Germany heads to COP24 without coal-exit plan

Germany's coal-exit commission was supposed to wrap up its work by the end of the year. [Shutterstock]

Germany is likely to show up empty-handed to the COP24 summit in Poland in December as the country’s coal exit commission has decided to extend its work beyond the original end-of-2018 deadline. EURACTIV’s media partner, Clean Energy Wire, reports.

Germany’s task force on planning the definite phase-out of coal-fired power production has scrapped plans to present a decision before the end of this year.

Several days after three eastern German federal states had demanded better and more detailed plans to support coal mining regions, the so-called coal commission has decided to “conclude its work on 1 February 2019”.

The task force set up a working group from its ranks to draw up further concrete proposals for coal regions and to hold talks on these with both the federal and state governments, the commission said in a press release.

German coal commission pressed to deliver as country fails to cut emissions

A new government report detailing Germany’s failure to cut emissions increases pressure on the country’s coal commission to agree on a speedy phase-out plan. Its members enter a critical stage this week as they focus on tangible proposals. EURACTIV’s media partner Clean Energy Wire reports.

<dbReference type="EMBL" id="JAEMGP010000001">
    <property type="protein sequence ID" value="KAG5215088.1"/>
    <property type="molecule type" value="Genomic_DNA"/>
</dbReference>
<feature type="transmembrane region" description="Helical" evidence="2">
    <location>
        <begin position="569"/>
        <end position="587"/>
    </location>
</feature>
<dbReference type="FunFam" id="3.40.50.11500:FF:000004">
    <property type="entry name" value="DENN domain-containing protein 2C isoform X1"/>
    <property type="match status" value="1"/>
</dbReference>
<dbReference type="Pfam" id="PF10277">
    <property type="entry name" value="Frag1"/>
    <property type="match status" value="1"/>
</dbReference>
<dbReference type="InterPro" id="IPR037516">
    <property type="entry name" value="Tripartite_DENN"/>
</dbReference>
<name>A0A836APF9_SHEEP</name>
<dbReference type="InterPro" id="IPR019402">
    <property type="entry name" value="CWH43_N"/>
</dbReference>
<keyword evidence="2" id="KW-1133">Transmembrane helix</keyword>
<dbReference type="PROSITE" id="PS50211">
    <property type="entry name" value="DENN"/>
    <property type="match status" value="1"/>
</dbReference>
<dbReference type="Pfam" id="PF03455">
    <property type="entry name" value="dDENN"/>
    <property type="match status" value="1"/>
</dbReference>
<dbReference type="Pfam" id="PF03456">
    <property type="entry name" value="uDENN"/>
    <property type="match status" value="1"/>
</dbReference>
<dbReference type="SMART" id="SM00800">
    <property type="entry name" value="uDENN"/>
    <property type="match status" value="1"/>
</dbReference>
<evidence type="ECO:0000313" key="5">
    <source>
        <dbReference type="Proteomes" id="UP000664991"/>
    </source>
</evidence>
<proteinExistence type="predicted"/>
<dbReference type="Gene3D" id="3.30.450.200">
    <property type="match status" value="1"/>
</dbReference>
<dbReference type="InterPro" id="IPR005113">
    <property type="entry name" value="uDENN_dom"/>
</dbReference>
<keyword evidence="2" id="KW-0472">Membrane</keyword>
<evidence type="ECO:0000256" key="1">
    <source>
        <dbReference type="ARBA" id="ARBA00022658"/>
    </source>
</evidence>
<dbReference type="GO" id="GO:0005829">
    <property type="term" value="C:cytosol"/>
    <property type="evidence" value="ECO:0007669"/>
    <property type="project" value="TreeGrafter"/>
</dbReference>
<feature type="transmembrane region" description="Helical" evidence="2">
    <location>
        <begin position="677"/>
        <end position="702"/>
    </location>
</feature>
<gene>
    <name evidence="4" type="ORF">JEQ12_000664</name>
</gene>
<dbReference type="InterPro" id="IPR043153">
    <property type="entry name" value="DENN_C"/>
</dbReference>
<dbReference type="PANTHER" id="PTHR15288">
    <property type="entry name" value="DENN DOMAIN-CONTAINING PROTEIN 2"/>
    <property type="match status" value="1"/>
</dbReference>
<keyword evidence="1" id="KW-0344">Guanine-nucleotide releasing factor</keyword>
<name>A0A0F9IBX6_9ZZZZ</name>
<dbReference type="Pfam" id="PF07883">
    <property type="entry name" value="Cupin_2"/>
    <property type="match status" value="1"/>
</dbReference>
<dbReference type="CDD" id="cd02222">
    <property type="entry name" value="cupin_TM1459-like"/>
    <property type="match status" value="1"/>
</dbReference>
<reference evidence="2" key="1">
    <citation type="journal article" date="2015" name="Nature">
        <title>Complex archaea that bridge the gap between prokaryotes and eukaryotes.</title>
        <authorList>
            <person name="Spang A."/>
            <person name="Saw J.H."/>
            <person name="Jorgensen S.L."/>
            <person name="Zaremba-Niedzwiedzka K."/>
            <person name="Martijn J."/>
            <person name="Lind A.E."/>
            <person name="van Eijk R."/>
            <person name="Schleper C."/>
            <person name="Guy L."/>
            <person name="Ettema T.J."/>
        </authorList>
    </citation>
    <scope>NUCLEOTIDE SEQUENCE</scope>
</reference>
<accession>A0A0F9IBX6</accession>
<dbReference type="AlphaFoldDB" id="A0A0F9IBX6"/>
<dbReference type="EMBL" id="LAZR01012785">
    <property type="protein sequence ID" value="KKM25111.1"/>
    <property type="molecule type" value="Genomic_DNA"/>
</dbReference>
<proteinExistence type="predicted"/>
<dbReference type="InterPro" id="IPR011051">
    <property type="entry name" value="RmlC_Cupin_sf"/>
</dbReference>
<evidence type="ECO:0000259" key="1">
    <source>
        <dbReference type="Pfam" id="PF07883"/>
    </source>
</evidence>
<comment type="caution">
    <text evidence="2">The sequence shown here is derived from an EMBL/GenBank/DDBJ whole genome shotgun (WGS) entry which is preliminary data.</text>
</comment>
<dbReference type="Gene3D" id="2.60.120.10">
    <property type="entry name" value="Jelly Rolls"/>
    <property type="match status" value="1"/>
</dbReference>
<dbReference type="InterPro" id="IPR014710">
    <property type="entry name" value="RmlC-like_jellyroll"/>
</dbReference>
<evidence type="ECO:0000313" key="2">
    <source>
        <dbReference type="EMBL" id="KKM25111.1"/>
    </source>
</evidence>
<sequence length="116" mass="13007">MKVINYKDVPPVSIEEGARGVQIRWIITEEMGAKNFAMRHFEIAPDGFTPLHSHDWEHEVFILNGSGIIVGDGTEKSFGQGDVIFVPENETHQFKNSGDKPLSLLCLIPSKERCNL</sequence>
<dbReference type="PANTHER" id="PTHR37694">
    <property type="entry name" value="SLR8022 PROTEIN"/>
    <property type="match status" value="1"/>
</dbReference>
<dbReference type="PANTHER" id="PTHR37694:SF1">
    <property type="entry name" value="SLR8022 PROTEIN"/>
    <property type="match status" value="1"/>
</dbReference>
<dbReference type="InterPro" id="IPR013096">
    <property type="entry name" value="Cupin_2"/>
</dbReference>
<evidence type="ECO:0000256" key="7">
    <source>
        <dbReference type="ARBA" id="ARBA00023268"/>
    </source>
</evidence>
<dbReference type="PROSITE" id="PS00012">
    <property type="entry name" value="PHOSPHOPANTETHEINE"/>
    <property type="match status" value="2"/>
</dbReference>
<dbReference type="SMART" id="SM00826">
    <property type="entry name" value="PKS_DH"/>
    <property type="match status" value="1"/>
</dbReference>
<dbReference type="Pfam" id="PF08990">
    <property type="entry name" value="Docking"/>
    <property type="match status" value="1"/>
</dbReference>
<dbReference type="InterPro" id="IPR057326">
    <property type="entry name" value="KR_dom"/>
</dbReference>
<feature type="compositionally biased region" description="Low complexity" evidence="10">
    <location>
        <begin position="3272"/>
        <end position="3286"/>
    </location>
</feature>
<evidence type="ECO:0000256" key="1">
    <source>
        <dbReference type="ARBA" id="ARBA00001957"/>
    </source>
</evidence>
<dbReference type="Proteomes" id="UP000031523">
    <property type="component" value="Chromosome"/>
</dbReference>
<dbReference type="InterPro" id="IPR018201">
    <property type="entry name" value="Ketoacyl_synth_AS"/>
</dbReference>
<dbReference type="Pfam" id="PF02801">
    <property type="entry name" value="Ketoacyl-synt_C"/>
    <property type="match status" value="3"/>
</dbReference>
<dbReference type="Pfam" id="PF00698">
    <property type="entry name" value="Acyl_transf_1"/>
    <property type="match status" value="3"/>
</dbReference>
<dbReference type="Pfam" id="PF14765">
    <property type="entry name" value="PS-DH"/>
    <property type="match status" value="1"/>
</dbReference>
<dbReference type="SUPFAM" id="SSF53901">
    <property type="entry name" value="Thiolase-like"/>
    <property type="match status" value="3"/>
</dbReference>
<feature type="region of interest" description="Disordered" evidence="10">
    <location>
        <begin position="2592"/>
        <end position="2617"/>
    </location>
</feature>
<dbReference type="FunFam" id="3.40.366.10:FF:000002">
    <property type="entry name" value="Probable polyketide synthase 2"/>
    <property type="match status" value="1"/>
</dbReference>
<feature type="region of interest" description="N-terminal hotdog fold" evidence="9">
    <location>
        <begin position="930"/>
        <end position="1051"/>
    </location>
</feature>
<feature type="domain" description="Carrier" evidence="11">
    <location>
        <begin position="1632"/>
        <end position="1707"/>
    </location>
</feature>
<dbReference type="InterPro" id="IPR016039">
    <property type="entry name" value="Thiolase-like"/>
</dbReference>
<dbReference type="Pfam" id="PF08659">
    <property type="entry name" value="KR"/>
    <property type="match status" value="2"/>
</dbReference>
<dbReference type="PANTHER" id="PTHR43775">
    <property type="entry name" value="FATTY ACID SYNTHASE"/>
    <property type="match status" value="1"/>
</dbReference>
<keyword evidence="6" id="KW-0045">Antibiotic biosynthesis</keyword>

State premier of Brandenburg Dietmar Woidke welcomed the decision to extend the work to 2019. “That’s good and right. The pressure from the eastern German states – which are most affected – was necessary and obviously successful,” he told news agency dpa.

The commission has already published a first set of policy recommendations on how to buffer the structural economic changes in the affected regions. However, eastern German state premiers had written a letter to Chancellor Angela Merkel, demanding more details and firm financial commitments.

Lignite mining regions like Lusatia could become “European model regions for climate protection and economic growth”, said Woidke.

Climate change ‘laboratories’ open up around EU

Stark warnings from the United Nations ahead of a make-or-break summit in Poland in December have propelled climate change up the political agenda. Now, an experimental approach at regional level hopes to help the EU hit its emission reduction targets.

Empty-handed in Poland?

In a bid to improve Germany’s poor greenhouse gas reduction record and to identify economic prospects for people employed in the waning coal industry, the current government coalition set up the commission tasked with planning the definite phase-out of coal-fired power production.

It was supposed to present its first recommendations on possible contributions by the energy sector to help Germany close the gap to reaching its 2020 climate targets ahead of the UN climate change conference COP24 in Poland in December.

Postponing the decision on a German coal exit path to next year means that Germany will now “go empty-handed” to the international conference, said Brigitte Knopf, Secretary General of the Mercator Research Institute on Global Commons and Climate Change (MCC).